The processes by which loose sediment is hardened to rock are collectively called LITHIFICATION.  Once this happens, continued erosion and re-transport of the sediment become much more difficult.  There are three basic ways that lithification is accomplished.

One way to harden sediment is simple COMPACTION, but this only works for some types of very fine sediment.  Coarser sediment particles usually do not lithify in this way because getting them closer does nothing to cause them to "stick".  Clay minerals are different, however.  These tiny particles are very much like miniscule, plate-shaped mica grains, and like micas they have slight electrical charges on their surfaces.  Pressing them together, particularly if it involves rotating them such that their flat surfaces come into contact, allows them to establish attractions for each other very much like Van der Waals bonds.  The electrical charges tend to make them adhere to each other.  As with Van der Waals bonds, however, the attraction is not terribly strong, and sediments lithified in this way are generally not particularly resistant to subsequent erosion.

A second natural method of lithifying sediment is by RECRYSTALLIZATION of some or all of the constituent minerals.  Limestones and other chemical sedimentary rocks are most susceptible to this process because their minerals are fairly easy to modify in surface environments.  Much natural CaCO3 in the Earth's ocean is not calcite but a different mineral called "aragonite".  Aragonite takes up less volume per molecule than calcite.  It is not really stable in fresh water, so once rainwater comes into contact with it, it changes into calcite.  The crystals grow larger because of this transformation and tend to mesh themselves together as they do so.  This locks the particles together, making the entire structure stronger and harder.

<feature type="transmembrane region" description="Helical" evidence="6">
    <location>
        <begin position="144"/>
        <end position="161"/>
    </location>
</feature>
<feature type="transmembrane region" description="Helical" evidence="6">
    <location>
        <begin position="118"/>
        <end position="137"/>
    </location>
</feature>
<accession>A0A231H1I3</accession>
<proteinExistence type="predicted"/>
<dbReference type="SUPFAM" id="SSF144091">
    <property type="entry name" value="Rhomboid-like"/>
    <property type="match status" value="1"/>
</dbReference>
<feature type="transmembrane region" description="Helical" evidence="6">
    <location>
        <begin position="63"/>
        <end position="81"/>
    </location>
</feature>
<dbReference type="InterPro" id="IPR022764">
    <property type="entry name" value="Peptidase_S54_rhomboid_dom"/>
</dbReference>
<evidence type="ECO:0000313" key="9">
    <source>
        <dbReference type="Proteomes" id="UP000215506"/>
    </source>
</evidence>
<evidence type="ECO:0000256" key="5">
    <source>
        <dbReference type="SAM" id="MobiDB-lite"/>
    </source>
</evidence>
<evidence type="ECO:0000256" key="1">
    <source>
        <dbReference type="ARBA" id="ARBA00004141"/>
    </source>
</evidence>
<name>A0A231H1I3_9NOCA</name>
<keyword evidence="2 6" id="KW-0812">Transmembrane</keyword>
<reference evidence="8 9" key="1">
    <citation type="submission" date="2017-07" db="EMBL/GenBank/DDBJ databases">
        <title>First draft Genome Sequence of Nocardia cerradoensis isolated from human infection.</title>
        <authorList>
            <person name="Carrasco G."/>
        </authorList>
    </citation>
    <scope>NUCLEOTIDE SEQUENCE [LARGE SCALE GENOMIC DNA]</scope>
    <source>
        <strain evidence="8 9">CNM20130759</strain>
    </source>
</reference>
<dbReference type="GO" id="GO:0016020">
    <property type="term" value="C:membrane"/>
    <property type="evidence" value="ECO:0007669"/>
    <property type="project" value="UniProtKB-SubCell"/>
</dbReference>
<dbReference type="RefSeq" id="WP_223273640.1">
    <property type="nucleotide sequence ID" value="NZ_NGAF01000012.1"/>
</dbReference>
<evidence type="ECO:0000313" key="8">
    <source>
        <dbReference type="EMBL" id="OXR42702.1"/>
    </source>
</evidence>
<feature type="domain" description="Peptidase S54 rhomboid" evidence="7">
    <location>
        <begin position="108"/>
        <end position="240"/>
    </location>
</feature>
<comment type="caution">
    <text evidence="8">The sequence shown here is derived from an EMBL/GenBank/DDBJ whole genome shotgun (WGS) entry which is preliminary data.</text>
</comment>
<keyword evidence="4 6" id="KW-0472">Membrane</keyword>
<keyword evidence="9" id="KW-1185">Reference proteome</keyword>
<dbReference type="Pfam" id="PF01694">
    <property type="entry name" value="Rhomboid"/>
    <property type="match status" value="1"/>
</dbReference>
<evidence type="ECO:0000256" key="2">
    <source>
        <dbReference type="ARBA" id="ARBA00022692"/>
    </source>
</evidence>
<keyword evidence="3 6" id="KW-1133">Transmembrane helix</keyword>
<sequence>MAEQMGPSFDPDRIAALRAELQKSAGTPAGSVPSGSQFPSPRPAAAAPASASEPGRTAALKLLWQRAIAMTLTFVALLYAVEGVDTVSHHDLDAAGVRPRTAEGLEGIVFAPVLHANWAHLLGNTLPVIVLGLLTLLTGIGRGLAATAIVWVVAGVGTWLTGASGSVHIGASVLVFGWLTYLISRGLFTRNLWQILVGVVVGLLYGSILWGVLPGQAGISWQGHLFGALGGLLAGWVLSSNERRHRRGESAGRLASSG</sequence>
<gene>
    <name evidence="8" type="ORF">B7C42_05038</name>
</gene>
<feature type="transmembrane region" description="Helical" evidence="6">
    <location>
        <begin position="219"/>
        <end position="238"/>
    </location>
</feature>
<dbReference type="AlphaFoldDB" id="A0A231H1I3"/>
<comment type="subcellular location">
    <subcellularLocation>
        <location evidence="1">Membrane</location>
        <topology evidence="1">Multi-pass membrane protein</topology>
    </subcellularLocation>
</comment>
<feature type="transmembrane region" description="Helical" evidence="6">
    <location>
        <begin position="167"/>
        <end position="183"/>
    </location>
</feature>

The most common method of lithifying coarse grained sediments is by CEMENTATION.  Sedimentary particles are deposited in contact with each other, but there is also a certain amount of empty space in a pile of sediment.  As water carrying dissolved ions fills in that empty space, the ions may crystallize new minerals between the grains.  In the process of growth these newly forming crystals become enmeshed with each other, as we saw in recrystallization, and the result is once again a more cohesive, harder mass that the original loose sediment.

Quartz cement is quite common in nature, and tends to make the hardest rocks.  Calcite and hematite are also rather common, but tend not to lithify the rock as tightly.  Halite and gypsum cements occur in some special environments, but they are poor cementing agents.  Many other minerals are known to act as cements; all but the few mentioned above are quite rare.